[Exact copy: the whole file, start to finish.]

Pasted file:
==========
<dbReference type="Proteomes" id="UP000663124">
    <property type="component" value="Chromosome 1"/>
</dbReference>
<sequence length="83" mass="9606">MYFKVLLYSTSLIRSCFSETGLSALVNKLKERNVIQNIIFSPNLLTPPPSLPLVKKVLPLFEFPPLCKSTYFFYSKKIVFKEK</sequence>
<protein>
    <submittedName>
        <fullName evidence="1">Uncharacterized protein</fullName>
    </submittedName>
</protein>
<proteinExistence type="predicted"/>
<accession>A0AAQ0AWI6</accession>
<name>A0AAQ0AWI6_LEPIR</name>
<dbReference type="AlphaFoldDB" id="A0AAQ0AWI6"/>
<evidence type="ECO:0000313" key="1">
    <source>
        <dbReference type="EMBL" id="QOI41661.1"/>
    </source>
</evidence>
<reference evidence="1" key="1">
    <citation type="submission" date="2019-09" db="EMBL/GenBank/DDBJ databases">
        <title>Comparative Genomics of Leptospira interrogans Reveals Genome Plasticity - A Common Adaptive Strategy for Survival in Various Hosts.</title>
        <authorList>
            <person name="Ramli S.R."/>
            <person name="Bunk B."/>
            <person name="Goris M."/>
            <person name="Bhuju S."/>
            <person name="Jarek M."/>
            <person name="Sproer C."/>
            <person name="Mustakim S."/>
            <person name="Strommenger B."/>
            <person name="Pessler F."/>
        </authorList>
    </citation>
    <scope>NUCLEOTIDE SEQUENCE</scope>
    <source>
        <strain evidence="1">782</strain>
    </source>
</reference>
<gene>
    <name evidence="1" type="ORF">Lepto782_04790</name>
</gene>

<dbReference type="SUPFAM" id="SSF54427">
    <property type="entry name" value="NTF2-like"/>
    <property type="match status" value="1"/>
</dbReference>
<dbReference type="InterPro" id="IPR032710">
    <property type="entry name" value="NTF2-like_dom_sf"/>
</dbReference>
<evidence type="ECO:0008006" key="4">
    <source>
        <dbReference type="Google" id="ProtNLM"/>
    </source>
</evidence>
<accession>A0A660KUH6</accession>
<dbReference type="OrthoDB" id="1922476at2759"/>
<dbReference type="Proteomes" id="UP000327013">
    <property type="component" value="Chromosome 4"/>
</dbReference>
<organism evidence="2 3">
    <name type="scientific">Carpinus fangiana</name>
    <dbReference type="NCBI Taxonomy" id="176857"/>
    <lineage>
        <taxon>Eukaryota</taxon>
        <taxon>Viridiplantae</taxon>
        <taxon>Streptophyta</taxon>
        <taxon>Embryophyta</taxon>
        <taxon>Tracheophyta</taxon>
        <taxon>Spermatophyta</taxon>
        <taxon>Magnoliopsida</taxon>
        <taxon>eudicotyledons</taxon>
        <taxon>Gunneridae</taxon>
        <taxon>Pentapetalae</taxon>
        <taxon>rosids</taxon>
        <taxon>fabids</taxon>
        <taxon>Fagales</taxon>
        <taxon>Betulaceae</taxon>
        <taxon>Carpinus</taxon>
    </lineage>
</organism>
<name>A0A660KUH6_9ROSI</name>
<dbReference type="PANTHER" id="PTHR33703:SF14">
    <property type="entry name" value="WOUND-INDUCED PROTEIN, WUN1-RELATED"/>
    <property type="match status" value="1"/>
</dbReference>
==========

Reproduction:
<dbReference type="Proteomes" id="UP000663124">
    <property type="component" value="Chromosome 1"/>
</dbReference>
<sequence length="83" mass="9606">MYFKVLLYSTSLIRSCFSETGLSALVNKLKERNVIQNIIFSPNLLTPPPSLPLVKKVLPLFEFPPLCKSTYFFYSKKIVFKEK</sequence>
<protein>
    <submittedName>
        <fullName evidence="1">Uncharacterized protein</fullName>
    </submittedName>
</protein>
<proteinExistence type="predicted"/>
<accession>A0AAQ0AWI6</accession>
<name>A0AAQ0AWI6_LEPIR</name>
<dbReference type="AlphaFoldDB" id="A0AAQ0AWI6"/>
<evidence type="ECO:0000313" key="1">
    <source>
        <dbReference type="EMBL" id="QOI41661.1"/>
    </source>
</evidence>
<reference evidence="1" key="1">
    <citation type="submission" date="2019-09" db="EMBL/GenBank/DDBJ databases">
        <title>Comparative Genomics of Leptospira interrogans Reveals Genome Plasticity - A Common Adaptive Strategy for Survival in Various Hosts.</title>
        <authorList>
            <person name="Ramli S.R."/>
            <person name="Bunk B."/>
            <person name="Goris M."/>
            <person name="Bhuju S."/>
            <person name="Jarek M."/>
            <person name="Sproer C."/>
            <person name="Mustakim S."/>
            <person name="Strommenger B."/>
            <person name="Pessler F."/>
        </authorList>
    </citation>
    <scope>NUCLEOTIDE SEQUENCE</scope>
    <source>
        <strain evidence="1">782</strain>
    </source>
</reference>
<gene>
    <name evidence="1" type="ORF">Lepto782_04790</name>
</gene>

<dbReference type="SUPFAM" id="SSF54427">
    <property type="entry name" value="NTF2-like"/>
    <property type="match status" value="1"/>
</dbReference>
<dbReference type="InterPro" id="IPR032710">
    <property type="entry name" value="NTF2-like_dom_sf"/>
</dbReference>
<evidence type="ECO:0008006" key="4">
    <source>
        <dbReference type="Google" id="ProtNLM"/>
    </source>
</evidence>
<accession>A0A660KUH6</accession>
<dbReference type="OrthoDB" id="1922476at2759"/>
<dbReference type="Proteomes" id="UP000327013">
    <property type="component" value="Chromosome 4"/>
</dbReference>
<organism evidence="2 3">
    <name type="scientific">Carpinus fangiana</name>
    <dbReference type="NCBI Taxonomy" id="176857"/>
    <lineage>
        <taxon>Eukaryota</taxon>
        <taxon>Viridiplantae</taxon>
        <taxon>Streptophyta</taxon>
        <taxon>Embryophyta</taxon>
        <taxon>Tracheophyta</taxon>
        <taxon>Spermatophyta</taxon>
        <taxon>Magnoliopsida</taxon>
        <taxon>eudicotyledons</taxon>
        <taxon>Gunneridae</taxon>
        <taxon>Pentapetalae</taxon>
        <taxon>rosids</taxon>
        <taxon>fabids</taxon>
        <taxon>Fagales</taxon>
        <taxon>Betulaceae</taxon>
        <taxon>Carpinus</taxon>
    </lineage>
</organism>
<name>A0A660KUH6_9ROSI</name>
<dbReference type="PANTHER" id="PTHR33703:SF14">
    <property type="entry name" value="WOUND-INDUCED PROTEIN, WUN1-RELATED"/>
    <property type="match status" value="1"/>
</dbReference>